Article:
How to get rid of nutsedge grass from your lawn

Do you have a nutsedge grass problem? The plant is one of the most difficult weeds you can encounter on your lawn, yard, or garden.

Fortunately, there are several solutions that you can use to get rid of the nutsedge from your property.

The best way to get rid of nutsedge is by using nutsedge grass killer herbicides. chemical herbicides that are designed for nutsedge offer the best results and will take the least effort.

However, if you don’t mind a little bit of work, you can try eradicating the weed mechanically – by hands or using garden tools. The other alternative is to use various natural weed control solutions.

Description and identification of nutsedge grass

Before looking at possible elimination solutions, it’s important to first understand what you are dealing with.

Nutsedge grass (also known as nutgrass) is a perennial plant that comes from the sedge (Cyperaceae) family. It looks like grass, but in reality, it is not.

Nutgrass can be identified by its fast growth rate and hardy nature – it will be standing tall even in summer. It has v-shaped stems, with leaves that branch out in three directions.

nut grass

The leaves are waxy, blade-like, appear creased, and sport prominent mid-veins. They are also light green or yellow in color and stick up from the plant.

Another characteristic of the nutsedge grass is their root system – they develop tubers (nutlets) and rhizomes. These are what make them a nightmare, as they can survive in the soil for a long time.

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They are responsible for sprouting new plants when the conditions are conducive. On top of that, the plant can thrive in nearly all soils and is perennial in nature.

How to control nutsedge grass?

Nutgrass might be hard to kill, but it is possible with the following solutions:

1. Mechanical or manual control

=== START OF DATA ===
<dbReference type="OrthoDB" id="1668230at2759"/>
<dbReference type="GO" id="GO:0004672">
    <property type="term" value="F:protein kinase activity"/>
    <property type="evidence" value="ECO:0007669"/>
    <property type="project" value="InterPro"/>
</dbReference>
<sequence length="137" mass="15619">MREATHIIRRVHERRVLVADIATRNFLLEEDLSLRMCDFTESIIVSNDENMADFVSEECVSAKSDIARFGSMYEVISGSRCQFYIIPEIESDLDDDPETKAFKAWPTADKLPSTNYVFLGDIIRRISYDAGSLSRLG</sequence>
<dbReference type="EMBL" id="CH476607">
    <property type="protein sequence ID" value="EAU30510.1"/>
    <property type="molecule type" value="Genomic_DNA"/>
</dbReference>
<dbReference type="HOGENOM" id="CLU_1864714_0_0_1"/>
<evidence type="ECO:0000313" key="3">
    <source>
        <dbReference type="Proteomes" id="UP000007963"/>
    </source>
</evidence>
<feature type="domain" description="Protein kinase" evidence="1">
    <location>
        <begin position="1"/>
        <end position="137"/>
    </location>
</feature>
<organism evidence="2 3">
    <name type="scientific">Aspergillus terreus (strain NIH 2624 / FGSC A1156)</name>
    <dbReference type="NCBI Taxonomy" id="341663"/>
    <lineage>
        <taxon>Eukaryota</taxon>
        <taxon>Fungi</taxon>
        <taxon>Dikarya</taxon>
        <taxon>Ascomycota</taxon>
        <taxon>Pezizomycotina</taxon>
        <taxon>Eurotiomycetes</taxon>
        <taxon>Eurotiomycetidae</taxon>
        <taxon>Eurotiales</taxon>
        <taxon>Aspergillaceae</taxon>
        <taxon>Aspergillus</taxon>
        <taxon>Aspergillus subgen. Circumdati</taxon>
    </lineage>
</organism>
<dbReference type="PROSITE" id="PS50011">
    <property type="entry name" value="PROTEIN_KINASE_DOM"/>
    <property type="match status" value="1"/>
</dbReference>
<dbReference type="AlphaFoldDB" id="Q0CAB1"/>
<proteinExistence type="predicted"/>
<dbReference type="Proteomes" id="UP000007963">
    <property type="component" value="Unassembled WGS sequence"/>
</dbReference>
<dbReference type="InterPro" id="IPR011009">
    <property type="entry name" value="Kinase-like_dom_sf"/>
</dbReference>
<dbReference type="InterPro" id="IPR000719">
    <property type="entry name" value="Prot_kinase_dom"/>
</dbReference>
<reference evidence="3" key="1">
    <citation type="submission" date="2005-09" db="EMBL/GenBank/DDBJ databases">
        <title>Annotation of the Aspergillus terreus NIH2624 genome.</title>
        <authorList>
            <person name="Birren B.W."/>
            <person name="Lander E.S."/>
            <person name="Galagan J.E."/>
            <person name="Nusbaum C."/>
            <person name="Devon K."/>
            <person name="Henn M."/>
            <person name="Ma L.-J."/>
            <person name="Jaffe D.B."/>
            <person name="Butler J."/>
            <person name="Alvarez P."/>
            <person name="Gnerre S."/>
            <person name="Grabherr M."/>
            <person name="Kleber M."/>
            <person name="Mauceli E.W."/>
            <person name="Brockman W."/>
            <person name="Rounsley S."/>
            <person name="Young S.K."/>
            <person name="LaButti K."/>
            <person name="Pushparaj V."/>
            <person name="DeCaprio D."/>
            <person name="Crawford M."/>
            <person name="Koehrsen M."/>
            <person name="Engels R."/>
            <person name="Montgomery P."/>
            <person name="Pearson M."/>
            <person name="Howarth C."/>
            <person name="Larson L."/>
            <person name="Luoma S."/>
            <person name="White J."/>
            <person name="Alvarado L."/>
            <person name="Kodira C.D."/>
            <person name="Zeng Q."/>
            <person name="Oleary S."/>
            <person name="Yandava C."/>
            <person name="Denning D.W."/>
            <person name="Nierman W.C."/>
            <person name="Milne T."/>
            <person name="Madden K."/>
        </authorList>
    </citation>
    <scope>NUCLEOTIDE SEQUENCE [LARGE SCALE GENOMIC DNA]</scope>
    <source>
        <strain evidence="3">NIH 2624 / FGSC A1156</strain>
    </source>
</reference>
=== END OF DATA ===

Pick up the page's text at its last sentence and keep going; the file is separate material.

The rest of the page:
If you are dealing with small patches of nutsedge grass – at the young growth stage – mechanical control is a good solution.

It involves pulling the plant by hand and/or digging it up using gardening tools. This method is also the best solution to get rid of nutsedge in flower beds and gardens.

When pulling the grass, make sure you get the entire plant – including the nutlets, rhizomes, and roots. Failure to do so will leave stressed tubers in the soil, which will only stimulate them to sprout.

Therefore, it is a good idea to use some gardening tools such as a shovel, garden fork, or garden trowel. Dig down a distance of about 18 inches – which is how deep the nutsedge grass-root develops.

2. Using herbicides

Chemical control using post-emergent herbicides is the other solution available for controlling nutgrass. Glysophate products (such as Round-Up) are a popular solution for nutsedge control.

Unfortunately, it is a non-selective nutgrass killer herbicide – which might also kill lawn grass and other plants.

Therefore, you might want to consider looking for a selective nutsedge grass killer if it has invaded your lawn.

Such herbicides include those containing bentazon, imazaquin, and halosulfuron as active ingredients. For example, SedgeHammer herbicide (containing halosulfuron) offers excellent results against nutgrass.

How to get the best results when using herbicides

While herbicides are a great solution, the outcome will largely depend on how you apply the chemical. Below is a look at some tips that can help guarantee maximum effectiveness: